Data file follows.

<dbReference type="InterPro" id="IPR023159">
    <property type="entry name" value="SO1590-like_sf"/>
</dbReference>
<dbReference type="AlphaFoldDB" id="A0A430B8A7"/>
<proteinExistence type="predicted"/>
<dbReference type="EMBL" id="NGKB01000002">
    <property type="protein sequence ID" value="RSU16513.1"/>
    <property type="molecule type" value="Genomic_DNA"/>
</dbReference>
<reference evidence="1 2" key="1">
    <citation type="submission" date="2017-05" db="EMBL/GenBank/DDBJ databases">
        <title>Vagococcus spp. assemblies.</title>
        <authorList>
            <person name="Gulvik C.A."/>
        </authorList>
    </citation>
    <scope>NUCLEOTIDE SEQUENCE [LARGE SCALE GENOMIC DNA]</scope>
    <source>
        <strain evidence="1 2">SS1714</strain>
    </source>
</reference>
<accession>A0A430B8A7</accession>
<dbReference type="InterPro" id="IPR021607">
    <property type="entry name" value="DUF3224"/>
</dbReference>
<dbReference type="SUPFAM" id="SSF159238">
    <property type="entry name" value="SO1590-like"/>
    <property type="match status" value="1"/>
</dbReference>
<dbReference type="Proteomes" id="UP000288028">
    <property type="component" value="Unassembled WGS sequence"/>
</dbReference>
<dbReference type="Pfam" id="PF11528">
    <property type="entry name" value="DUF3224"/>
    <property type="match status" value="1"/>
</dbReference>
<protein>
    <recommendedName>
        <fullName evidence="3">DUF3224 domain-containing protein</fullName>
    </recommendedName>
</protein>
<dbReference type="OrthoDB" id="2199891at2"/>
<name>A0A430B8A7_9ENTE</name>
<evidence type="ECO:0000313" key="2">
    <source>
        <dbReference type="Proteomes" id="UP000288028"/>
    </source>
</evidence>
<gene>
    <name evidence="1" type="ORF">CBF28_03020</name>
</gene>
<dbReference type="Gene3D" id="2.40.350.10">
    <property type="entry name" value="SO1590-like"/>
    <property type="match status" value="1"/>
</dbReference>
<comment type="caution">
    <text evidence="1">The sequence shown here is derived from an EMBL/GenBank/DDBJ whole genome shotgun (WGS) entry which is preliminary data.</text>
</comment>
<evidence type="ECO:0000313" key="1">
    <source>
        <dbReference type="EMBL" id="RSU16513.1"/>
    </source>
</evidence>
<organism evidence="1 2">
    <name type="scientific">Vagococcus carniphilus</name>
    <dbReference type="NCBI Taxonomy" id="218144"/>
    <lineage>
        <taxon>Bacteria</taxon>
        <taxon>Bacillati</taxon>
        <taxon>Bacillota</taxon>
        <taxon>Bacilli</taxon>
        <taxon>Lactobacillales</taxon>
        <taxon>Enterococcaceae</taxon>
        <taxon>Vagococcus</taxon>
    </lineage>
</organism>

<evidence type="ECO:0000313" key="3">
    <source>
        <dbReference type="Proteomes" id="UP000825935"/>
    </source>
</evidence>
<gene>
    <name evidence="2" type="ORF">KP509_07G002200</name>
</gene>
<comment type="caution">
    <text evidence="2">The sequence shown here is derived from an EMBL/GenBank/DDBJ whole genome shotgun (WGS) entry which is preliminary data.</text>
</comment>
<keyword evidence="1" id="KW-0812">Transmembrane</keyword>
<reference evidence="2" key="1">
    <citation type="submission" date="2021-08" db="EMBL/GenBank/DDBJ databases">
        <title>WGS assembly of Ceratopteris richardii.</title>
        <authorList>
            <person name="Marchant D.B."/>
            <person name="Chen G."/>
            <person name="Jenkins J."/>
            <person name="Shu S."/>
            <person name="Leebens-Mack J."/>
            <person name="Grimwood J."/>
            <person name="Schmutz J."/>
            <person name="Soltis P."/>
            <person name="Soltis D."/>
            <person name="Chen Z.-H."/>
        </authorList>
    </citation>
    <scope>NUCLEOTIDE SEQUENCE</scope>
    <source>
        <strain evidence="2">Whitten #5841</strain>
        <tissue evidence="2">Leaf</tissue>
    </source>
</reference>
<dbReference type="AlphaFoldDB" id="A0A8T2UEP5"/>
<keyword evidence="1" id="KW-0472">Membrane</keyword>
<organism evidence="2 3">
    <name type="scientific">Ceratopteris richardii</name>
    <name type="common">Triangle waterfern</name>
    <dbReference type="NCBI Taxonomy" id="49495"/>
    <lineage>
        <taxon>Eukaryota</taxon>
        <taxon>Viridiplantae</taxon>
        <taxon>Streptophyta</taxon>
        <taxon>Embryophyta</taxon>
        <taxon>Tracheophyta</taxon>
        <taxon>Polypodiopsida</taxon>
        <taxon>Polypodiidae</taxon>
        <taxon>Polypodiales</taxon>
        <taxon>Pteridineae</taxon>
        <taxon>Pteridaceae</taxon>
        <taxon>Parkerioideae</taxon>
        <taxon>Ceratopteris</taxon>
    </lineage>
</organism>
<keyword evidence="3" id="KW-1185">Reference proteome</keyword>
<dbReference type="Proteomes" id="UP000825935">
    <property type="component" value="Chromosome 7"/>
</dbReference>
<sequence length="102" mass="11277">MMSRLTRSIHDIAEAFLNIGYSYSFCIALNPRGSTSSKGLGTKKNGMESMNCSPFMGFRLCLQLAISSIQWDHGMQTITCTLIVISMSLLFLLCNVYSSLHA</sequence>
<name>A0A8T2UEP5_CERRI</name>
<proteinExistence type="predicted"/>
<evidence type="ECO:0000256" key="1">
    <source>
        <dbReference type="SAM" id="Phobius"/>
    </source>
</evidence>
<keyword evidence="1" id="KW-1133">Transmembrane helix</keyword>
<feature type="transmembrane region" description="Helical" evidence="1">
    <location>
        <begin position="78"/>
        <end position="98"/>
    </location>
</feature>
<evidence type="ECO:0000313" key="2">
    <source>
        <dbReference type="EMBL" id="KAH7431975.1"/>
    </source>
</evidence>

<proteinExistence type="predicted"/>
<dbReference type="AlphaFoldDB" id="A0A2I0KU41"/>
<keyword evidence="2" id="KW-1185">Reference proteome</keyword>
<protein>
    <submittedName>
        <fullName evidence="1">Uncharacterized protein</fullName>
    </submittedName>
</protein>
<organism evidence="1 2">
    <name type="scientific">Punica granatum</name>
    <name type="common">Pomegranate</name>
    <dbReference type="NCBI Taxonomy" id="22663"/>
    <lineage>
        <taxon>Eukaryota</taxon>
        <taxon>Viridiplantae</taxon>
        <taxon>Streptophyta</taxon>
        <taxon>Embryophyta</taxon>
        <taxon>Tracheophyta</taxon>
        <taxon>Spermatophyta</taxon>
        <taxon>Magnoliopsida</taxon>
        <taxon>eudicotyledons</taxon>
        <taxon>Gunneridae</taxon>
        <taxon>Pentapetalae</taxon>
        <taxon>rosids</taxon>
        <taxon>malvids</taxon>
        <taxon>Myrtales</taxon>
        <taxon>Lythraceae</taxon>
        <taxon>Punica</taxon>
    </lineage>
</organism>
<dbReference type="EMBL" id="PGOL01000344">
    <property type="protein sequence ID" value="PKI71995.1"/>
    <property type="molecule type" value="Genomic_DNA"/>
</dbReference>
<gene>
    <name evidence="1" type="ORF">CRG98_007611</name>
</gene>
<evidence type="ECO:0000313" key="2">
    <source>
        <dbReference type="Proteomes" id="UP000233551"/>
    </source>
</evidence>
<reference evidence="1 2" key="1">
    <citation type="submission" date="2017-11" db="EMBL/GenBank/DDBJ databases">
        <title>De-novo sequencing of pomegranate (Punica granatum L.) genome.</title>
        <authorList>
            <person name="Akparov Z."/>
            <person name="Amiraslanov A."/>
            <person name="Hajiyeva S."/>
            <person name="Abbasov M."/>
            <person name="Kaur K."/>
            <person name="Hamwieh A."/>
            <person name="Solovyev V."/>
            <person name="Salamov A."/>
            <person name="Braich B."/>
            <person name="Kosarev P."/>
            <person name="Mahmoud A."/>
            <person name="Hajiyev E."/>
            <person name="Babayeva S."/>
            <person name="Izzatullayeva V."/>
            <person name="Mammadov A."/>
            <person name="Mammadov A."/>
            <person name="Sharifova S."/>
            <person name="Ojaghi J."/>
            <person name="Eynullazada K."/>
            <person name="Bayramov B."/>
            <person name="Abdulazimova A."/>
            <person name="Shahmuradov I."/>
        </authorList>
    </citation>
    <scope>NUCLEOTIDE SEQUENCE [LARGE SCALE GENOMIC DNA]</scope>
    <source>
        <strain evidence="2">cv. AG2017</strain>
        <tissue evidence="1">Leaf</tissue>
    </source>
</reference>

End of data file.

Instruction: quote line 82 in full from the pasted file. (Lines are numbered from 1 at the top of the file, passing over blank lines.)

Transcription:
<gene>